OPINION: This article may contain commentary which reflects the author's opinion.
President Joe Biden has not formally declared that he is running for a second term next year and continues to give cryptic answers when he is asked directly whether or not he will.
Biden was expected to announce a reelection bid either during his State of the Union address earlier this month or shortly afterward, but he’s not yet done so. And on Friday, when he was asked by ABC Nightly News anchor David Muir if he would declare his candidacy, the president gave another middling response that left doubt.
“Well, apparently someone interviewed my wife today, I heard,” Biden said after Muir asked Biden directly if he is running.
“I heard that too,” Muir quipped.
“I gotta call her and find out,” Biden said, adding quickly that he was kidding. He then said: “[M]y intention is — from– has — intention has been from the beginning to run. But there’s too many other things we have to finish in the near term before I start a campaign.”
“Let me ask you about a conversation that people are having — at home, both your supporters and your critics. They know that if you’re reelected, you would be 82 when you’re sworn in. You’d be — 86 at the end of your term. Is your age part of your own calculation into whether to run again?” Muir pressed Biden further.
“No. But it’s legitimate for people to raise issues about my age. It’s totally legitimate to do that. And the only thing I can say is watch me,” Biden answered.
“She was asked just today, ‘Is all that’s left at this point simply setting a time and a place for the announcement?’ And she said, ‘Pretty much.’ Do you agree with your wife’s assessment?” Muir asked Biden.
“As my mother would say, “God love her.” Yeah. Look, I– I s–…I meant what I said. I’ve got other things to finish before I get into a full-blown campaign.” Biden replied.
David Muir: "Are you running?"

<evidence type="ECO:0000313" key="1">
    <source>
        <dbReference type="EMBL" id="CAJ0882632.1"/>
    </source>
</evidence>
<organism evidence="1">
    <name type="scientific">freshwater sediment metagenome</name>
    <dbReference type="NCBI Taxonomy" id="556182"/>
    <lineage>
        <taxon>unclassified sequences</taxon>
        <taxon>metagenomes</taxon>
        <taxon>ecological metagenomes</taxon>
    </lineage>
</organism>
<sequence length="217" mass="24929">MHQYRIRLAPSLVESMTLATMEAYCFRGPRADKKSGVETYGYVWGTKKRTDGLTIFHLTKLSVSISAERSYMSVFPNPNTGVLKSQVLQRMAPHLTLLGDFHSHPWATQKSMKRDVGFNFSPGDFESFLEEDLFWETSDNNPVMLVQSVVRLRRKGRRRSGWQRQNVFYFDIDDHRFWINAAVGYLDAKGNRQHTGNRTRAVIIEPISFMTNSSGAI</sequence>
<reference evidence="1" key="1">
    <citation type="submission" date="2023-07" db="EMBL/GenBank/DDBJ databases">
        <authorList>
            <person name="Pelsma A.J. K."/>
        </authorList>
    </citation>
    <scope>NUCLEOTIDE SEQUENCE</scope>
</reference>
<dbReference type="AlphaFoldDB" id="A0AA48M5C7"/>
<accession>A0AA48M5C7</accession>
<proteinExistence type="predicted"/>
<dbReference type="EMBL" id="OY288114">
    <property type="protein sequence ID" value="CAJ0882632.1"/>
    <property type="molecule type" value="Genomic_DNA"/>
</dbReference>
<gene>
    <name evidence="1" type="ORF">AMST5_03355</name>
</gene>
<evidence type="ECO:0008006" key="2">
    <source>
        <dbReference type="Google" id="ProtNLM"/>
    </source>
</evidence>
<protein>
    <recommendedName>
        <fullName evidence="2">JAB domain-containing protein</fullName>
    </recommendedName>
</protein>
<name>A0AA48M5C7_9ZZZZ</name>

Joe Biden: "Well apparently someone interviewed my wife today I heard and I gotta call her and find out."
— Conservative Brief (@ConservBrief) February 25, 2023
Biden’s odd responses will only lead to more speculation that he’s not really going to run and that the Democratic Party hierarchy is likely scrambling behind the scenes trying to figure out a gameplan going forward.
In fact, a breaking report late Wednesday evening claimed that Biden may not be running for reelection next year after all. Four people “familiar with the president’s thinking,” told Politico that plans to launch his 2024 reelection bid this month have inexplicably been shelved.
“A final call has been pushed aside as real-world events intervene,” the sources said. “Now they are coalescing around April.”
Politico noted further: “While the belief among nearly everyone in Biden’s orbit is that he’ll ultimately give the all-clear, his indecision has resulted in an awkward deep-freeze across the party — in which some potential presidential aspirants and scores of major donors are strategizing and even developing a Plan B while trying to remain respectful and publicly supportive of the 80-year-old president.”
Although a re-election campaign was previously considered to be a sure thing, he has yet to make a formal decision. Sources close to the president described him to Politico as “a kind of Hamlet on Delaware’s Christina River,” cautiously waiting as he contemplates the specifics of his potential final campaign.
“An inertia has set in,” a Biden confidant told Politico. “It’s not that he won’t run, and the assumption is that he will. But nothing is decided. And it won’t be decided until it is.”
Politico noted further:
Democratic Govs. JB Pritzker of Illinois, Gavin Newsom of California, and Phil Murphy of New Jersey have taken steps that could be seen as aimed at keeping the door cracked if Biden bows out — though with enough ambiguity to give them plausible deniability. Senators like Bernie Sanders and Amy Klobuchar have been making similar moves.
Meanwhile, several Democrats admit that they have lost hope in Vice President Kamala Harris, with some telling the media that she is a liability for the 2024 presidential election.
The New York Times headlined in an article Monday that Harris is struggling to “define her vice presidency and that even her allies are tired of waiting.” The outlet added that more and more Democrats are beginning to agree that Harris is a disappointment at best.
“But the painful reality for Ms. Harris is that in private conversations over the last few months, dozens of Democrats in the White House, on Capitol Hill, and around the nation — including some who helped put her on the party’s 2020 ticket — said she had not risen to the challenge of proving herself as a future leader of the party, much less the country.”
Even some Democrats who were supposed to be supporters of Harris “confided privately that they had lost hope in her.”
Democratic fundraiser John Morgan was so fed up that he went on the record against Harris, arguing her weakness as vice president will be “one of the most hard-hitting arguments against Biden.”